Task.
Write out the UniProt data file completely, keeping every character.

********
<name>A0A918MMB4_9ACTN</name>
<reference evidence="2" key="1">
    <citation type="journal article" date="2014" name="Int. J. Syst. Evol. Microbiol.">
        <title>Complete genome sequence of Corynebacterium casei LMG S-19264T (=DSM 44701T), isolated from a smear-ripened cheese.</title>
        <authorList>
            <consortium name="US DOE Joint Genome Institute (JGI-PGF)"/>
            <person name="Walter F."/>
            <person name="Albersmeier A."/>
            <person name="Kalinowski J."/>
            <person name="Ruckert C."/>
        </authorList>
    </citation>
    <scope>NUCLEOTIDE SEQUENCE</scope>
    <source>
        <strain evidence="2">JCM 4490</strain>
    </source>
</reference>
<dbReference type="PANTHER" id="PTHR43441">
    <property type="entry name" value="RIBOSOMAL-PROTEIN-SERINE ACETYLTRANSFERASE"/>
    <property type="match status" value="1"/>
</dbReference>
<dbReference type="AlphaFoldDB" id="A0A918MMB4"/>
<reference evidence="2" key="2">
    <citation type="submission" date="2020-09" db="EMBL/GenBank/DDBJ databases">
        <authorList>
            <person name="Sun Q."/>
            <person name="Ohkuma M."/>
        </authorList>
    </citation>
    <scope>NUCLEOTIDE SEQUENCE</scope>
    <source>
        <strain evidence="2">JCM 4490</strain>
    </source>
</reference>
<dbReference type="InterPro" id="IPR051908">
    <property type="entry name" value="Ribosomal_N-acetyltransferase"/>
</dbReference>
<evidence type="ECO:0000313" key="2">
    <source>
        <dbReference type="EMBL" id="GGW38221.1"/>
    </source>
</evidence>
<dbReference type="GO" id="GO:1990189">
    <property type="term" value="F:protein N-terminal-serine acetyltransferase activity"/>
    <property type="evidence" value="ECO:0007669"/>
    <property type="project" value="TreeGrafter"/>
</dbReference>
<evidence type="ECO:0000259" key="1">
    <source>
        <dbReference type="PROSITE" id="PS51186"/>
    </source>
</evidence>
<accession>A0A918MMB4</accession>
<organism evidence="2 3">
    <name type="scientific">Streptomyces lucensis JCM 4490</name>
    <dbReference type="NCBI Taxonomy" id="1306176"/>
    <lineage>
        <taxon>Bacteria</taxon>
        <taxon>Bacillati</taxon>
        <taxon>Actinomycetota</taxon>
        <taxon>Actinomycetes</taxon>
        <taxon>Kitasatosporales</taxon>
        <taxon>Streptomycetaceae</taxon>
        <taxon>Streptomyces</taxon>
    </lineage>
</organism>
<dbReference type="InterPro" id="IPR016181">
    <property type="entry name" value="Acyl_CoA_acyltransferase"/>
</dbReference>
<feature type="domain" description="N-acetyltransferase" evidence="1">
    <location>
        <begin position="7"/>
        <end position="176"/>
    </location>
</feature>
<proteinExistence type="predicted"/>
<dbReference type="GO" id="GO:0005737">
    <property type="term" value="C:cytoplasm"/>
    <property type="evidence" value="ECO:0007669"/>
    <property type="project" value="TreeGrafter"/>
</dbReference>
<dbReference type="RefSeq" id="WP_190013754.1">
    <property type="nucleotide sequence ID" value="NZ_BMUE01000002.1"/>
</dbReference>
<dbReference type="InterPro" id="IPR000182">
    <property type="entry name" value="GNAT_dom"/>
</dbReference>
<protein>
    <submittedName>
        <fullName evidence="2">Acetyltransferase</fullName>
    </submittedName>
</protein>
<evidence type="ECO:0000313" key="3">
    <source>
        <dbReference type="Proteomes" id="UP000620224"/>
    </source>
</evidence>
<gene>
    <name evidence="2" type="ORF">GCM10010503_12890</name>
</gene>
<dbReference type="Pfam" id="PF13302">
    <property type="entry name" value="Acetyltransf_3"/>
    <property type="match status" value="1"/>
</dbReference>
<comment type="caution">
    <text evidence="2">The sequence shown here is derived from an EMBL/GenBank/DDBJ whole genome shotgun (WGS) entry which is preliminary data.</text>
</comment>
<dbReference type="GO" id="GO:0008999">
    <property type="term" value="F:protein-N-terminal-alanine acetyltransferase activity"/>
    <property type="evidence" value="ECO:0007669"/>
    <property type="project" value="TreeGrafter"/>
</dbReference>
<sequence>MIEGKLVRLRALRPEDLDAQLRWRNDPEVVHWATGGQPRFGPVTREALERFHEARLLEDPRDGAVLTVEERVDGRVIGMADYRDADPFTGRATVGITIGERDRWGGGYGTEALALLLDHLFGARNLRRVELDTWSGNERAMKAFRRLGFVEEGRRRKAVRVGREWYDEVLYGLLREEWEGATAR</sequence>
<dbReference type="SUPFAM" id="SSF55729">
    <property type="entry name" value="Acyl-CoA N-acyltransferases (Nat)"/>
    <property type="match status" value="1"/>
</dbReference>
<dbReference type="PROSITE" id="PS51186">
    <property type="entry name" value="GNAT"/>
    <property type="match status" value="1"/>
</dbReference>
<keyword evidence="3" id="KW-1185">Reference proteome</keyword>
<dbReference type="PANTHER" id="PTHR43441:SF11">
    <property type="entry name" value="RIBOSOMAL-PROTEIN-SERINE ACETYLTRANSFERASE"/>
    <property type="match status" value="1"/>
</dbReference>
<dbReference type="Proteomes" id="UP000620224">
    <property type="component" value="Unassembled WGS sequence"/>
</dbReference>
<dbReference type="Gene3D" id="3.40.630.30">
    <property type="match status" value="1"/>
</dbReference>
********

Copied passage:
<name>A0A918MMB4_9ACTN</name>
<reference evidence="2" key="1">
    <citation type="journal article" date="2014" name="Int. J. Syst. Evol. Microbiol.">
        <title>Complete genome sequence of Corynebacterium casei LMG S-19264T (=DSM 44701T), isolated from a smear-ripened cheese.</title>
        <authorList>
            <consortium name="US DOE Joint Genome Institute (JGI-PGF)"/>
            <person name="Walter F."/>
            <person name="Albersmeier A."/>
            <person name="Kalinowski J."/>
            <person name="Ruckert C."/>
        </authorList>
    </citation>
    <scope>NUCLEOTIDE SEQUENCE</scope>
    <source>
        <strain evidence="2">JCM 4490</strain>
    </source>
</reference>
<dbReference type="PANTHER" id="PTHR43441">
    <property type="entry name" value="RIBOSOMAL-PROTEIN-SERINE ACETYLTRANSFERASE"/>
    <property type="match status" value="1"/>
</dbReference>
<dbReference type="AlphaFoldDB" id="A0A918MMB4"/>
<reference evidence="2" key="2">
    <citation type="submission" date="2020-09" db="EMBL/GenBank/DDBJ databases">
        <authorList>
            <person name="Sun Q."/>
            <person name="Ohkuma M."/>
        </authorList>
    </citation>
    <scope>NUCLEOTIDE SEQUENCE</scope>
    <source>
        <strain evidence="2">JCM 4490</strain>
    </source>
</reference>
<dbReference type="InterPro" id="IPR051908">
    <property type="entry name" value="Ribosomal_N-acetyltransferase"/>
</dbReference>
<evidence type="ECO:0000313" key="2">
    <source>
        <dbReference type="EMBL" id="GGW38221.1"/>
    </source>
</evidence>
<dbReference type="GO" id="GO:1990189">
    <property type="term" value="F:protein N-terminal-serine acetyltransferase activity"/>
    <property type="evidence" value="ECO:0007669"/>
    <property type="project" value="TreeGrafter"/>
</dbReference>
<evidence type="ECO:0000259" key="1">
    <source>
        <dbReference type="PROSITE" id="PS51186"/>
    </source>
</evidence>
<accession>A0A918MMB4</accession>
<organism evidence="2 3">
    <name type="scientific">Streptomyces lucensis JCM 4490</name>
    <dbReference type="NCBI Taxonomy" id="1306176"/>
    <lineage>
        <taxon>Bacteria</taxon>
        <taxon>Bacillati</taxon>
        <taxon>Actinomycetota</taxon>
        <taxon>Actinomycetes</taxon>
        <taxon>Kitasatosporales</taxon>
        <taxon>Streptomycetaceae</taxon>
        <taxon>Streptomyces</taxon>
    </lineage>
</organism>
<dbReference type="InterPro" id="IPR016181">
    <property type="entry name" value="Acyl_CoA_acyltransferase"/>
</dbReference>
<feature type="domain" description="N-acetyltransferase" evidence="1">
    <location>
        <begin position="7"/>
        <end position="176"/>
    </location>
</feature>
<proteinExistence type="predicted"/>
<dbReference type="GO" id="GO:0005737">
    <property type="term" value="C:cytoplasm"/>
    <property type="evidence" value="ECO:0007669"/>
    <property type="project" value="TreeGrafter"/>
</dbReference>
<dbReference type="RefSeq" id="WP_190013754.1">
    <property type="nucleotide sequence ID" value="NZ_BMUE01000002.1"/>
</dbReference>
<dbReference type="InterPro" id="IPR000182">
    <property type="entry name" value="GNAT_dom"/>
</dbReference>
<protein>
    <submittedName>
        <fullName evidence="2">Acetyltransferase</fullName>
    </submittedName>
</protein>
<evidence type="ECO:0000313" key="3">
    <source>
        <dbReference type="Proteomes" id="UP000620224"/>
    </source>
</evidence>
<gene>
    <name evidence="2" type="ORF">GCM10010503_12890</name>
</gene>
<dbReference type="Pfam" id="PF13302">
    <property type="entry name" value="Acetyltransf_3"/>
    <property type="match status" value="1"/>
</dbReference>
<comment type="caution">
    <text evidence="2">The sequence shown here is derived from an EMBL/GenBank/DDBJ whole genome shotgun (WGS) entry which is preliminary data.</text>
</comment>
<dbReference type="GO" id="GO:0008999">
    <property type="term" value="F:protein-N-terminal-alanine acetyltransferase activity"/>
    <property type="evidence" value="ECO:0007669"/>
    <property type="project" value="TreeGrafter"/>
</dbReference>
<sequence>MIEGKLVRLRALRPEDLDAQLRWRNDPEVVHWATGGQPRFGPVTREALERFHEARLLEDPRDGAVLTVEERVDGRVIGMADYRDADPFTGRATVGITIGERDRWGGGYGTEALALLLDHLFGARNLRRVELDTWSGNERAMKAFRRLGFVEEGRRRKAVRVGREWYDEVLYGLLREEWEGATAR</sequence>
<dbReference type="SUPFAM" id="SSF55729">
    <property type="entry name" value="Acyl-CoA N-acyltransferases (Nat)"/>
    <property type="match status" value="1"/>
</dbReference>
<dbReference type="PROSITE" id="PS51186">
    <property type="entry name" value="GNAT"/>
    <property type="match status" value="1"/>
</dbReference>
<keyword evidence="3" id="KW-1185">Reference proteome</keyword>
<dbReference type="PANTHER" id="PTHR43441:SF11">
    <property type="entry name" value="RIBOSOMAL-PROTEIN-SERINE ACETYLTRANSFERASE"/>
    <property type="match status" value="1"/>
</dbReference>
<dbReference type="Proteomes" id="UP000620224">
    <property type="component" value="Unassembled WGS sequence"/>
</dbReference>
<dbReference type="Gene3D" id="3.40.630.30">
    <property type="match status" value="1"/>
</dbReference>